when government favors a particular economic activity, however validly, it must seek countervailing control to ensure the sustainable use of public resources. This is why banks must meet capital requirements in return for federal deposit insurance. Congress did not apply this sound principle to Fannie Mae and Freddie Mac; they were allowed to engage in profitable but increasingly risky activities with an implicit government guarantee.
This is the first time I have seen "capital requirements" mentioned in the mainstream media. In my view, capital requirements are the number one reason that the convoluted process of mortgage securitization emerged in the first place. See more fantasy testimony.and the fantasy testimony continues.
The media needs a narrative of villains, victims, and heroes. That is why the dominant narrative has greedy executives and right-wing deregulators (villains), even though capital requirements were what drove securitization. That is why the dominant narrative has homeowners burdened by mortgages, when in fact more than 15 percent of mortgage loans in recent years were for non-own-occupied homes. Moreover, even the owner-occupants were speculators, in the sense that they put almost nothing down. Trying to paint as a victim someone who put nothing down and got a big house to live in as a result is really stretching things. Finally, the media wants Henry Paulson and Ben Bernanke to be heroes. In fact, they are increasing the discrepancy between concentrated power and dispersed knowledge.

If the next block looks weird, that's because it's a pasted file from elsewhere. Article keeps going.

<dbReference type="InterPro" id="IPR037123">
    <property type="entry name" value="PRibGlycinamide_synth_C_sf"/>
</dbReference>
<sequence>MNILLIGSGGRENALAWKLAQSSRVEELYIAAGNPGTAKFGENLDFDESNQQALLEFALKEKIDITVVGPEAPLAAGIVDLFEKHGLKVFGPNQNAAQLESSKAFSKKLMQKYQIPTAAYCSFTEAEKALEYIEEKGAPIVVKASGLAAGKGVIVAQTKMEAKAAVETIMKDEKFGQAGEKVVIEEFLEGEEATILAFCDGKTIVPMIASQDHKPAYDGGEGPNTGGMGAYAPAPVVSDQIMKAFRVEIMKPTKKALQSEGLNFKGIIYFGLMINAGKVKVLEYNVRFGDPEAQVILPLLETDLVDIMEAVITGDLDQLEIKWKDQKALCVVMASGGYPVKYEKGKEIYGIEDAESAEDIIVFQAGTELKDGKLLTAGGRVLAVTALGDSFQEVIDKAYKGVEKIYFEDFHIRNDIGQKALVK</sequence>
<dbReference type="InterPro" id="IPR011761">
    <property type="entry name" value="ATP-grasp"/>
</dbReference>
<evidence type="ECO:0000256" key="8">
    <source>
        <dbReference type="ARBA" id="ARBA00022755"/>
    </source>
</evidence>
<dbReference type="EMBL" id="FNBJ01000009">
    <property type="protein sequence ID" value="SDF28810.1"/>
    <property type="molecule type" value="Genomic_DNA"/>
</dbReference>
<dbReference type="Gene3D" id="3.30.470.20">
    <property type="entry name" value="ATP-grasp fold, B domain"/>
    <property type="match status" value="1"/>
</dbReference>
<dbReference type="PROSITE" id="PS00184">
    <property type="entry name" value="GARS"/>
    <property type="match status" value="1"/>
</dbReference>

Anyway, the Post editorial concludes:
Government-sponsored, upside-only capitalism is the kind that's in crisis today, and we say: Good riddance.
That is what I would have said before Paulson came to the rescue. Now, I think that government-sponsored, upside-only capitalism is the only game in town for the foreseeable future.